Here are 4 images from the book of Revelation that are brought to light by historical background. This makes the book come alive for Christians today and also helps us understand it as the original audience would have.
1. The Lukewarm Water of Laodicea
Some have found the image of Jesus spitting the Laodicean’s out of his mouth (Rev 3:14) to be quite repulsive—and that kind of evocative feeling is quite the point of all good literary devices! But the church at Laodicea would have been more stirred by this than us. The city had no natural spring for water, so water had to be carried in from surrounding regions via pipes. This meant that by the time it arrived it was no longer cold, for drinking, nor hot, for bathing or cooking. So the Laodiceans were much more attune to the revolting image and therefore would have been more receptive to Jesus’ words here.
2. The Sea or Deep Waters
Do you know a person who has a love for the sea or their maritime culture, so much that they resent that God would do away with the sea in 21:1? Well, it doesn’t have to be a stumbling block. Ancient people found the sea or deep waters to be a source of anxiety. The sea symbolized chaos and forces that worked against an orderly cycle of life. The Bible assumes this meaning even as early as Genesis 1:2, where God’s spirit is hovering of the deep waters before he creates order in the world.
In Daniel 7:3 the sea is also the source of the four great beasts, which Revelation 13 borrows from. So naturally, since the book of Revelation was written to an audience who lived with these mythic understandings, these deep waters were going to be done away with in the final restoration of the world. But this is only because it symbolized chaos and evil in most ancient myths.
3. The Dragon, the Woman, and the Child
This imagery was common in ancient mythology. During that time there were both Greek and Egyptian versions of this myth (but it goes back further to the Babylonians and Akkadians) which included a goddess giving birth to a son, who then became endangered from a dragon or snake. After receiving shelter for some time, the son returns to slay the dragon.
It is likely that the way Revelation uses the myth makes Israel the woman, since the stars (12:1) were common symbolism for the twelve tribes of Israel during that time (see Gen. 37:9). The male child and his reception to God probably then refers to the birth, death, resurrection, and ascension of Jesus to God the Father. It is very illuminating to see how the Bible uses this common imagery and invests it with new meaning.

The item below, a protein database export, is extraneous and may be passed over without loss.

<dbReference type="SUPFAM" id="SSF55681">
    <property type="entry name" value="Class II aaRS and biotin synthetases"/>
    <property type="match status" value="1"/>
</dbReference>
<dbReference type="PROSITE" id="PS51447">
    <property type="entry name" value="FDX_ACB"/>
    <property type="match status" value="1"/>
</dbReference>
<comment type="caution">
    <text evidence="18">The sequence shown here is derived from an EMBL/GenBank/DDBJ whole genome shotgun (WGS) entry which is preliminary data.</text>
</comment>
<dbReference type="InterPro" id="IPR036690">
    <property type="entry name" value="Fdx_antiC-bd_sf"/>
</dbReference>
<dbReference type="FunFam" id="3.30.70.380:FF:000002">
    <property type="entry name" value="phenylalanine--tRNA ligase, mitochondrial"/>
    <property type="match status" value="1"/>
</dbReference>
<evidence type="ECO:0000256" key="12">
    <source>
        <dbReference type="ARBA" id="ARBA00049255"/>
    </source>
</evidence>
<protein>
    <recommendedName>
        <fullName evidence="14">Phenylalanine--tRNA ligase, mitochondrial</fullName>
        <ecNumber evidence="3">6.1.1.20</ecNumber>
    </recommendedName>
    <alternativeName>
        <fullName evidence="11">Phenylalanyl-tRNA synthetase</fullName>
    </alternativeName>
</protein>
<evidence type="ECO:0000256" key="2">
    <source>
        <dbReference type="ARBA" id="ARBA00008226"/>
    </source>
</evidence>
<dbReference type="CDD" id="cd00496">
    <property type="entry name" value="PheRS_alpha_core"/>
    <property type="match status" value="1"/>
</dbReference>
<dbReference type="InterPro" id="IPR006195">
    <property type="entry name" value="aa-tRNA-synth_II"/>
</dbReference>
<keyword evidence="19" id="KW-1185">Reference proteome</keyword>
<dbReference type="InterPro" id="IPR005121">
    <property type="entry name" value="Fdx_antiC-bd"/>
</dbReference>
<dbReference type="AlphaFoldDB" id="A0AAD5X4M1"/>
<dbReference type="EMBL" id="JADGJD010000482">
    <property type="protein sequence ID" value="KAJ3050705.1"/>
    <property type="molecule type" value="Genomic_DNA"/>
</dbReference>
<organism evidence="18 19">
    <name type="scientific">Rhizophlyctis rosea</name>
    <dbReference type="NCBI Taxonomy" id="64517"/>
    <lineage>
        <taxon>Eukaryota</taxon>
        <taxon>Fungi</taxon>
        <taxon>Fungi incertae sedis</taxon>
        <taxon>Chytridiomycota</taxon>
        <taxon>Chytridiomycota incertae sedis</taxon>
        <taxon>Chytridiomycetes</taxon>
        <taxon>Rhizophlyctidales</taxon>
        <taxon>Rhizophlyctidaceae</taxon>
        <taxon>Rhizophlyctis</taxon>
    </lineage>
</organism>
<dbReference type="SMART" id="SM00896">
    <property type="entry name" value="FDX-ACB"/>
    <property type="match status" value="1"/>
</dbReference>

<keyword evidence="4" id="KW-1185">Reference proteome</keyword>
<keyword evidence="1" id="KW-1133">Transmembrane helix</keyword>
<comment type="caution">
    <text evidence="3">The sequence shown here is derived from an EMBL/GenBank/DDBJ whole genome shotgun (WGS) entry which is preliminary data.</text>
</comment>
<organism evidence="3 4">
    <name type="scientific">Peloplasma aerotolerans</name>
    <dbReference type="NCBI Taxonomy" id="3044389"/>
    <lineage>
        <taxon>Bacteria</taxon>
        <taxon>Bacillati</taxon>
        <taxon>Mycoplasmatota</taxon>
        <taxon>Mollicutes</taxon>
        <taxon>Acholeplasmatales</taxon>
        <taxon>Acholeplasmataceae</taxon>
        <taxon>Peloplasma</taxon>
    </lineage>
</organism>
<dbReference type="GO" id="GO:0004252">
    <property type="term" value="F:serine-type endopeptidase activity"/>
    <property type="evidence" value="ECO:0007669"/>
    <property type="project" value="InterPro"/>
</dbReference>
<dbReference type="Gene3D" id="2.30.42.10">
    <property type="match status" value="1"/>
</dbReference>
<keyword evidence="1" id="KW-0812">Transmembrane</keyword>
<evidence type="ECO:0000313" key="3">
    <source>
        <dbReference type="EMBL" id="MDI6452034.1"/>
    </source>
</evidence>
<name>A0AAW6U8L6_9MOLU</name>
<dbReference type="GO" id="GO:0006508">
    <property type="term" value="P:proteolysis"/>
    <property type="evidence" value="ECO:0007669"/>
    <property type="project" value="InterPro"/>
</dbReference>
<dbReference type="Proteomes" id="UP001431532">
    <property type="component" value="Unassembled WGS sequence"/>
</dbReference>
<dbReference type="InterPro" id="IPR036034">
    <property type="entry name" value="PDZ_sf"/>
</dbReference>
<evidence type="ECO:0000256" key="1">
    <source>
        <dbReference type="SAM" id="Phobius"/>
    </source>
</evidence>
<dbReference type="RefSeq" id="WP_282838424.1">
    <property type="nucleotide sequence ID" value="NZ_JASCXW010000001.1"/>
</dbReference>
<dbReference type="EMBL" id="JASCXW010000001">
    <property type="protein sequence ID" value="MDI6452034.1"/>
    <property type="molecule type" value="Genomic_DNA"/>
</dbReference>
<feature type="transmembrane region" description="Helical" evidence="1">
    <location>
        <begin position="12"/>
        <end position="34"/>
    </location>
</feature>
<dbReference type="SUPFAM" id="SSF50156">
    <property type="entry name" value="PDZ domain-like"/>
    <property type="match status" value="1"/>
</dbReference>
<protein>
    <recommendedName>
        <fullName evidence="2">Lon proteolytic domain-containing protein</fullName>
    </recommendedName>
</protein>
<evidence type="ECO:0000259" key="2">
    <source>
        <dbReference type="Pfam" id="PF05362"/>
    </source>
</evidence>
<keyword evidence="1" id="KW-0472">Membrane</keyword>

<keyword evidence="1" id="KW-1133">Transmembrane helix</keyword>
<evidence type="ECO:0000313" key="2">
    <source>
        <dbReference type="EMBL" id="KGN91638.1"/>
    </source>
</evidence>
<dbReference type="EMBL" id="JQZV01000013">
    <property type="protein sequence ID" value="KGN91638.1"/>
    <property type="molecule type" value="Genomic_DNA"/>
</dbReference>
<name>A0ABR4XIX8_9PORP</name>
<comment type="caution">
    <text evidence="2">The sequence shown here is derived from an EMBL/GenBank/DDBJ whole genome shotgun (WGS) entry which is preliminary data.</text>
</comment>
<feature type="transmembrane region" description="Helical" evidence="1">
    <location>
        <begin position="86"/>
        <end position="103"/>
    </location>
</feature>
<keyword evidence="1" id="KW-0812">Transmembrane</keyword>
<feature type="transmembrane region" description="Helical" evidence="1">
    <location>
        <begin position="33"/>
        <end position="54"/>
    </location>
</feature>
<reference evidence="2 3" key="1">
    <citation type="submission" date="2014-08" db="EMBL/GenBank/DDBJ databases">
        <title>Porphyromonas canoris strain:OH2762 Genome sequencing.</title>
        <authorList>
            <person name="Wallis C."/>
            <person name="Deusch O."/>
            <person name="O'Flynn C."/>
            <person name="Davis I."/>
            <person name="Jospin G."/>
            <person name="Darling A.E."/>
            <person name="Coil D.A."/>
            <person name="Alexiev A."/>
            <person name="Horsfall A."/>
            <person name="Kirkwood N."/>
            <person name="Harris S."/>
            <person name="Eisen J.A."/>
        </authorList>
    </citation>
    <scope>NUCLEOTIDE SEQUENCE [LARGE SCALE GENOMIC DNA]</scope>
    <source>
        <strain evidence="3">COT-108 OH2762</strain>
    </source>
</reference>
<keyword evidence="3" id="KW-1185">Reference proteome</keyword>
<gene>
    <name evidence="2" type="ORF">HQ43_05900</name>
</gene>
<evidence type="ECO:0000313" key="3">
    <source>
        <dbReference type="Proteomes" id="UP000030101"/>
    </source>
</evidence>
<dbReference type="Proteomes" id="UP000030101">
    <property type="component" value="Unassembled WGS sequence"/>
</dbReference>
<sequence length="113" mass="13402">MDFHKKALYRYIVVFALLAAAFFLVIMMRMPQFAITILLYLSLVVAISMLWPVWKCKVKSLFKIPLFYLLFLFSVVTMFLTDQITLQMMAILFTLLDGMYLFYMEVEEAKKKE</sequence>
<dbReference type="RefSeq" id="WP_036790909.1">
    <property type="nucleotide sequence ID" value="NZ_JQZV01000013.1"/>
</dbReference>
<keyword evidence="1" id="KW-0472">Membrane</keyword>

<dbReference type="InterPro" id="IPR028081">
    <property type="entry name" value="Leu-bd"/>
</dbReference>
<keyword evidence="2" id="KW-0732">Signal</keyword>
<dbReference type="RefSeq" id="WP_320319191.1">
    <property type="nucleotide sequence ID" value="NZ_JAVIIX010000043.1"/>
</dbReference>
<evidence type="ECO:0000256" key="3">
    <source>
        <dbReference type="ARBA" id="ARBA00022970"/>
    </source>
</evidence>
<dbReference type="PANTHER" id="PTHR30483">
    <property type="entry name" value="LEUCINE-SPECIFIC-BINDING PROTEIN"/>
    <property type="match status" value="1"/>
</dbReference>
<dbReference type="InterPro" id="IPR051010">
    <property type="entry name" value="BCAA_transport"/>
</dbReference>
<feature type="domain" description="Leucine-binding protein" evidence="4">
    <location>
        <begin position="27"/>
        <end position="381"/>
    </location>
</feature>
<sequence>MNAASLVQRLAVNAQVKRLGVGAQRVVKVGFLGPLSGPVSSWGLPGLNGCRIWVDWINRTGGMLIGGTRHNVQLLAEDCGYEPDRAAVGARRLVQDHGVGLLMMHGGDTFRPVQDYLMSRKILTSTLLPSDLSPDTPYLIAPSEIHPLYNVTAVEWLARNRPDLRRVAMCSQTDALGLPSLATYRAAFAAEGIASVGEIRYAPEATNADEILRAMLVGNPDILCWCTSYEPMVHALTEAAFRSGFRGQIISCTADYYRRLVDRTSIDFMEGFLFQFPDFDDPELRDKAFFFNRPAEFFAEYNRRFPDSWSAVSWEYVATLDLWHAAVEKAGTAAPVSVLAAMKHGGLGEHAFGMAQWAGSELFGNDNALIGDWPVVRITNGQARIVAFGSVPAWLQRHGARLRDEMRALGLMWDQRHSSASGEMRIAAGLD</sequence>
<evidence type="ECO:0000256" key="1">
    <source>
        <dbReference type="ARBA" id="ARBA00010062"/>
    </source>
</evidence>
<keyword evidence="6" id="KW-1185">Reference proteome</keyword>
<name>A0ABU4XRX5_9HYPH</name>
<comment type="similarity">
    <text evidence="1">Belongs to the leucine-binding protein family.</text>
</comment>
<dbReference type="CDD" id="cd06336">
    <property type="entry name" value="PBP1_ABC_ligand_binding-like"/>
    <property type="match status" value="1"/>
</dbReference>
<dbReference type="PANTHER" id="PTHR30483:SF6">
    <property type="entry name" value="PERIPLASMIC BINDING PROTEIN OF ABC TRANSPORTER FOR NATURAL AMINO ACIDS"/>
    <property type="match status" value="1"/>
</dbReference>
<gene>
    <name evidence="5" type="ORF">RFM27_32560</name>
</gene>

4. The Number of the Beast: 666.
This is what some scholars call an “apocalyptic cryptic riddle” (like in Matt 24:15). Using numbers for letters was a popular way of cryptically conveying messages that would place the messenger in danger. Counting letters as numbers, Nero Caesar comes out to 666 in Hebrew. “Beast” in Hebrew also comes out to 666. There were legends during the time that claimed that the deceased Nero, who was quite the evil emperor, would rise from the dead to take back his kingdom.
This means that most of the polemic and imagery used in Revelation is about the Roman empire, not only because it began to persecute Christians (though probably regional and sporadic), but also because Caesars literally took the title “Lord.” They also insisted that they were divine, and finally, God had something to say about the pax Romana, which was a false sense of security and political propaganda set up at the expense of vulnerable people.
This means that we don’t have to struggle to decode modern names or titles to determine if they might be the antichrist (as some have come up with creative ways to make “VISA” out to be 666, for example)—the original Christians knew exactly who this was referring to.
For more helpful background reading, see the following resources (much of this information was gleaned from these):